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River Report - October 1, 2016

The Old Au Sable Fly Shop Fishing Report
Spent three fine Fall days sitting on the Fly Shop bench.  It’s shoulder lowering to take a few days and spend them in the woods and waters of Northern Michigan with friends and family.

The first morning I woke before dawn and considered how I’d manage the chores I have to do and the woodsy fun I want to do.  After checking the weather forecast, and my conscience, and weighing the options—it was, after all, going to very likely be rainy—my decision was made.  Half way through the first cup of coffee, my path was clear.  The hell with chores.   Carpe Diem I say.  It roughly translates into; “Go the wilds before you die” as far as I’m concerned.  Or maybe it means “seize the grouse” or “seize the fish”.  Either way, who cares?  Latin is a dead language so you might just as well use it however you want.  It’s sorta like using trigonometry to formulate your grouse shot or your fly cast.  Pointless.

I burned some time on the two tracks and in the grouse covers with my Dad one day.  We found birds and after gutting some shot shells, left the birds, in the spirit of conservation (of course), free to live unhindered in the swamps.  It was a great day.  My Dad and I poked bravely into a heavy swamp cover that we found piles of birds in ten years ago.  I say “bravely” because the last time we were in there, we went late in the day without GPS units and without compasses and without lighters and we nearly stayed the night under a cold, moonless October sky.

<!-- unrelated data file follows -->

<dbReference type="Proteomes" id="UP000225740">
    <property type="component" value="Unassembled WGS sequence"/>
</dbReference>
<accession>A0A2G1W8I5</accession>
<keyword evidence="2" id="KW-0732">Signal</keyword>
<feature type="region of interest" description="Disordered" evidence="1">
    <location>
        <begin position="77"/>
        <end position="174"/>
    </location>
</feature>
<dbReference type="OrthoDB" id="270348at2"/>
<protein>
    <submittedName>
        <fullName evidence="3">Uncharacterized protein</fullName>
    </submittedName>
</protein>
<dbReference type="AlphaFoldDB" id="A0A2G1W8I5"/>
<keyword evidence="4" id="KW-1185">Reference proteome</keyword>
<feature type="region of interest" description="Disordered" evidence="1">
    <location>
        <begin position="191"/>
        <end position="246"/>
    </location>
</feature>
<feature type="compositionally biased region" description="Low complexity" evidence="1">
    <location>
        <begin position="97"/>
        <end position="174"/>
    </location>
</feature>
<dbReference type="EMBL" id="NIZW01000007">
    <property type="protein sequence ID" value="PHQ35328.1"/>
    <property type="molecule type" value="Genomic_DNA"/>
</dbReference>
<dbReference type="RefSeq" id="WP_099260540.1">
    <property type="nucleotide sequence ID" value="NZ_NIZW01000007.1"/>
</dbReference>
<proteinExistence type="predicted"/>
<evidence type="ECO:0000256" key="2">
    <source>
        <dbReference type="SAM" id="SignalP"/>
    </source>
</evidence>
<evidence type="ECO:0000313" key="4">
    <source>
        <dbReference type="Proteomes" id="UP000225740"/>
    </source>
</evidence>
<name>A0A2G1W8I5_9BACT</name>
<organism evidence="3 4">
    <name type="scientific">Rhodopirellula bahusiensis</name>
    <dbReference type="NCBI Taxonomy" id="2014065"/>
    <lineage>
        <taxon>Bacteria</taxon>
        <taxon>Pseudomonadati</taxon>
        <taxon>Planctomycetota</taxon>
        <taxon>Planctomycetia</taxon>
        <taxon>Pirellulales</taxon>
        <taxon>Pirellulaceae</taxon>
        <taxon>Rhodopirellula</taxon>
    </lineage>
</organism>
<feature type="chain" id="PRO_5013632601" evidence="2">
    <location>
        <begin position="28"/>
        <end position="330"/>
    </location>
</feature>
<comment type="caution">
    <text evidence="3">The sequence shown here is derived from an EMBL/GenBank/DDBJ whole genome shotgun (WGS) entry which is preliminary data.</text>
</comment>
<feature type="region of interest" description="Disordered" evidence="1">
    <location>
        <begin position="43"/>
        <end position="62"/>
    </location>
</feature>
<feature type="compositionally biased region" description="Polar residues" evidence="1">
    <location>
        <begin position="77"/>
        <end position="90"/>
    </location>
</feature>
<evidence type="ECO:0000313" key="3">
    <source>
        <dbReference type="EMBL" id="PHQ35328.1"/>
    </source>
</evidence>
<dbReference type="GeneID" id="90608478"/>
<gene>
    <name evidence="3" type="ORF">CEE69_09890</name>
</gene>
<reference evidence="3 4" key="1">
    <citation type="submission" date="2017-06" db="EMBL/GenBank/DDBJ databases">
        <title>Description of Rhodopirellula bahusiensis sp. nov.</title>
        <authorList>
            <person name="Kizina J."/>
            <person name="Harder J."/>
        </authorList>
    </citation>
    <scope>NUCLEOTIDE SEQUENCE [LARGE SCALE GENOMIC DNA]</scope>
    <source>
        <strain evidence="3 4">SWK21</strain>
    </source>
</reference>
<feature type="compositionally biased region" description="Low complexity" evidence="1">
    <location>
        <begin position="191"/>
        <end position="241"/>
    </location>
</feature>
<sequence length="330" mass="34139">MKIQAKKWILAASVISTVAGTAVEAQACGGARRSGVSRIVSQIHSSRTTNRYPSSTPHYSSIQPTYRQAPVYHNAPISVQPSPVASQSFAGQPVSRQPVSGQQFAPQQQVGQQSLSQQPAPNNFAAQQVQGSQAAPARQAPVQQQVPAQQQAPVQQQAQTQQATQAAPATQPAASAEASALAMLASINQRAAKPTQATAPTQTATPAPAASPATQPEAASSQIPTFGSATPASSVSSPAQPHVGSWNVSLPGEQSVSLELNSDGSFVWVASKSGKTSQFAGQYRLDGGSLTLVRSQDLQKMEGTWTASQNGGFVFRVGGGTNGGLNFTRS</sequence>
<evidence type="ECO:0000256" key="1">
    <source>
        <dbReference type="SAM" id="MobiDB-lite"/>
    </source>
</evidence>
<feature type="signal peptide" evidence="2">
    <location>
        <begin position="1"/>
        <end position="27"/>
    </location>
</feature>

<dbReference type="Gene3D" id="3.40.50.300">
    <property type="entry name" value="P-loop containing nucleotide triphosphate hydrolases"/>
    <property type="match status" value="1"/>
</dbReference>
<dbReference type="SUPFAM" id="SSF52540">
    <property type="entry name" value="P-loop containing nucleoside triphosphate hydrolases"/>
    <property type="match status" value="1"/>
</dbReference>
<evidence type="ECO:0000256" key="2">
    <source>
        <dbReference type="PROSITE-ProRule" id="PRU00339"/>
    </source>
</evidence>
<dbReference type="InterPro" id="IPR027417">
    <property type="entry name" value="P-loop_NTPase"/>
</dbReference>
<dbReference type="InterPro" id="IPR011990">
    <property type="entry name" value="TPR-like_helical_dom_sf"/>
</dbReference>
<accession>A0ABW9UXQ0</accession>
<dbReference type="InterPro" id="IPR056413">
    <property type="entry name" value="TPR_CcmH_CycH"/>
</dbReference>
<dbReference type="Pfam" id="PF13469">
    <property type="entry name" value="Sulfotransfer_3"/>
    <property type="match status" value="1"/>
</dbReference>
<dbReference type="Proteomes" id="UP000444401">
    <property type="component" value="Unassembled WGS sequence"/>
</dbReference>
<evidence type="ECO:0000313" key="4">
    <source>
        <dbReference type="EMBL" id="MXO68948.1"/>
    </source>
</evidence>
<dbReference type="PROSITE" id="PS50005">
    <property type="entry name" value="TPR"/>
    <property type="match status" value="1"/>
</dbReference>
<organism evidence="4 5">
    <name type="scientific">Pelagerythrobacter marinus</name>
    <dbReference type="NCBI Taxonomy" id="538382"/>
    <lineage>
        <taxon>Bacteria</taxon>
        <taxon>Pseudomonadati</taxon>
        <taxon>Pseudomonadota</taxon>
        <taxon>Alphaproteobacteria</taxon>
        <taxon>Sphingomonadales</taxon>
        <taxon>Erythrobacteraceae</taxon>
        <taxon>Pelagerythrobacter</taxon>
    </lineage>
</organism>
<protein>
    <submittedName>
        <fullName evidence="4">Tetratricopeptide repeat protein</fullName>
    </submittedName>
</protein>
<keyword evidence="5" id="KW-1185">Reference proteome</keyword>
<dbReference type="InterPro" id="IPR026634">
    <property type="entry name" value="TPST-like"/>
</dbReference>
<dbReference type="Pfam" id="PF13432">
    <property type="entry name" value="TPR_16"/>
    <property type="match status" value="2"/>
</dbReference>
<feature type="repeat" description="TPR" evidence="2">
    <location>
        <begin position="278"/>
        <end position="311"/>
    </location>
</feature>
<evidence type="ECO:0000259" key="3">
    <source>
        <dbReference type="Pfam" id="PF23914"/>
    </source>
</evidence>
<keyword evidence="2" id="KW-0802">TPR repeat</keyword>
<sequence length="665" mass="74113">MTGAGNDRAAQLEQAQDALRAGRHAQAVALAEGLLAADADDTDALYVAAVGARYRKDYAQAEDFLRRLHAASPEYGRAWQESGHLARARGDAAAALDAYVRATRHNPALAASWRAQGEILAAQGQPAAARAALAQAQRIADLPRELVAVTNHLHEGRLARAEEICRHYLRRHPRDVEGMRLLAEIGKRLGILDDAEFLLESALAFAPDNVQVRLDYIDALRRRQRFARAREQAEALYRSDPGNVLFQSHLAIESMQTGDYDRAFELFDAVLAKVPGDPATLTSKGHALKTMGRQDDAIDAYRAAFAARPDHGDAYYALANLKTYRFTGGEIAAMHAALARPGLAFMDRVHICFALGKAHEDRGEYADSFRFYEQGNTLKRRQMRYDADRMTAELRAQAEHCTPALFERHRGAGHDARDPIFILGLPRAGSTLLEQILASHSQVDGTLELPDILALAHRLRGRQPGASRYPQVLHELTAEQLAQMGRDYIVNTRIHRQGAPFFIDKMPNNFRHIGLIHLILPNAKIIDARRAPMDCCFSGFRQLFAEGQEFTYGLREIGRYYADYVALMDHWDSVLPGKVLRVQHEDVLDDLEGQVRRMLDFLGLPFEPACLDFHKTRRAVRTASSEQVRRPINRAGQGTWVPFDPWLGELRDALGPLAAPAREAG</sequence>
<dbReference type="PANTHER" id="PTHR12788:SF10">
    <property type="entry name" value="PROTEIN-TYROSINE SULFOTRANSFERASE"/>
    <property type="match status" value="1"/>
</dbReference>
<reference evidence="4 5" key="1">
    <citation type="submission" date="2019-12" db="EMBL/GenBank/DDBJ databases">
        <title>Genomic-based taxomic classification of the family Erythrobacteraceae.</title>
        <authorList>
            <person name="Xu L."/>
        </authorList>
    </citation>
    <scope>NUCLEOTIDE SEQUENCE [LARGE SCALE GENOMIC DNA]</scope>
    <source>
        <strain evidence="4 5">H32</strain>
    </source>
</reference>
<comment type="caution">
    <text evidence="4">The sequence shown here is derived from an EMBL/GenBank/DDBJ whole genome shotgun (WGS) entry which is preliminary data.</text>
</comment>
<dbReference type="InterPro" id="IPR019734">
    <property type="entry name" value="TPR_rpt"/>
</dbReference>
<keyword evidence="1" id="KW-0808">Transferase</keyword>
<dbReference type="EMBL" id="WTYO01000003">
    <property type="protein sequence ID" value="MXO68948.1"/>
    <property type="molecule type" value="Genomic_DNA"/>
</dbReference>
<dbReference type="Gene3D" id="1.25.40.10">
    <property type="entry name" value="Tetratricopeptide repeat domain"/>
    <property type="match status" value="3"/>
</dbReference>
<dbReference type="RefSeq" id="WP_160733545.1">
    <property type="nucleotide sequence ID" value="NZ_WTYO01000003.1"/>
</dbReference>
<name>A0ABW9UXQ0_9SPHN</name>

One grouse flush lead to another that night and we followed each one and perfect dog work until we finally picked our heads up and realized we were lost under a cloudy sky.  The realization you are lost seeps in quickly like water through old boots and you know immediately that there’s not much you can do to fix things.  We did our best to pick a line and stitched one treetop to another.  Going straight in the Lower Peninsula will get you to a road sooner or later and, that night for us, it was later.   We hit the sandy trail just before midnight and without a flashlight it took another 45 minutes of shuffle steps to feel my way along the road and back to the truck.  I’d never been more relieved in my life.

It was good to get back on that horse and to relive a night, even a tough one, that we shared only together and that neither of us will ever forget.  We’ll also never disrespect the Michigan woods and not forget all of the tools you just may need to find the road.  Being prepared is not just for boy scouts.

There’s hardly a soul up here fishing right now, so if you’d like to slip away you’ll have just about as much water as you could want all to yourself.

Have a great week,